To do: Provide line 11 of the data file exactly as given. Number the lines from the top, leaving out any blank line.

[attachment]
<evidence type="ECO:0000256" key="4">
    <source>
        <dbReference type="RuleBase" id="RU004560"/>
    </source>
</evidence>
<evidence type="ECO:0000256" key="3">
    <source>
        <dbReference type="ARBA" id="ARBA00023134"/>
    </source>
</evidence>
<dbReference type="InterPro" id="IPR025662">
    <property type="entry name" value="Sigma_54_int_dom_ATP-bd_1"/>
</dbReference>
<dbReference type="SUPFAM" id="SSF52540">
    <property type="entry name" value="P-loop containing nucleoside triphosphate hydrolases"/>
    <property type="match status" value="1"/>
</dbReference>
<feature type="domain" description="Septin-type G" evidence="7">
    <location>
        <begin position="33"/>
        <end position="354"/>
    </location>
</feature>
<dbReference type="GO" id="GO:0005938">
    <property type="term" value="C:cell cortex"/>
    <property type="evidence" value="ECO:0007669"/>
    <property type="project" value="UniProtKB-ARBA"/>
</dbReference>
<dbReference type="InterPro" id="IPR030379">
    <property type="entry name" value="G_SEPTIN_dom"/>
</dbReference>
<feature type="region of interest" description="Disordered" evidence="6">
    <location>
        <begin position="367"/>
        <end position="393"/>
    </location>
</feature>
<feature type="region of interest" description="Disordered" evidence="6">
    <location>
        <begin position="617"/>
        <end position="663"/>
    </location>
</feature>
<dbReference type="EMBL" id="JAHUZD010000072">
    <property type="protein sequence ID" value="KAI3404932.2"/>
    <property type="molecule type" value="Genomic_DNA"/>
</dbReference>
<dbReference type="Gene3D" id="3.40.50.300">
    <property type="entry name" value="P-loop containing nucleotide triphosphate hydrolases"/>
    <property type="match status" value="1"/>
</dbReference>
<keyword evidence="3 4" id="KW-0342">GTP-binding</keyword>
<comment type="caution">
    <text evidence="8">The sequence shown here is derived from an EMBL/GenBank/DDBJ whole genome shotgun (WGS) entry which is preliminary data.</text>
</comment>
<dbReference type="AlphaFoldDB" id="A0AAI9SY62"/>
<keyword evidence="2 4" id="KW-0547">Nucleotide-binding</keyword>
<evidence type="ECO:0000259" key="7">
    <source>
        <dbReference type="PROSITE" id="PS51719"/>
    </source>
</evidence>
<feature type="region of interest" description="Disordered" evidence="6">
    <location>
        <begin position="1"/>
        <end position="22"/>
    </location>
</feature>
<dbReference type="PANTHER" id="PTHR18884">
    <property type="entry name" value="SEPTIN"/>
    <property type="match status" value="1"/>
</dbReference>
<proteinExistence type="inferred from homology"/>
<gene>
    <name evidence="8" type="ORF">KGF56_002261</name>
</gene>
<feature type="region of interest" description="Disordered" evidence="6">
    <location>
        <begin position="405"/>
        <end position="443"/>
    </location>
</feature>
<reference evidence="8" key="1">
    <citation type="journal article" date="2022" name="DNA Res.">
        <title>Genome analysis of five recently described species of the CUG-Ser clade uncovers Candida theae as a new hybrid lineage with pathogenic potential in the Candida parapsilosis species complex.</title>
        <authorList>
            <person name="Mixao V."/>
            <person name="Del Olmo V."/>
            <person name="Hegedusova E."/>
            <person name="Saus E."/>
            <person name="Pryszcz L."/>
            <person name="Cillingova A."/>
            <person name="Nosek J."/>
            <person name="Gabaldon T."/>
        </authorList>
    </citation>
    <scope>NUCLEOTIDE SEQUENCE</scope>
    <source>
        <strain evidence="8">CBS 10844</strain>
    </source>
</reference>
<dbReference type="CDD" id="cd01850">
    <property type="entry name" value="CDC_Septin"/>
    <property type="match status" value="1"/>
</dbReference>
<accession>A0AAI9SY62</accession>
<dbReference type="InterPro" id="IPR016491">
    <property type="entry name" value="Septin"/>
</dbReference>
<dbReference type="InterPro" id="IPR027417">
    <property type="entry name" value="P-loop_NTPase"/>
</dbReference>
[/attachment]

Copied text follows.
<dbReference type="InterPro" id="IPR025662">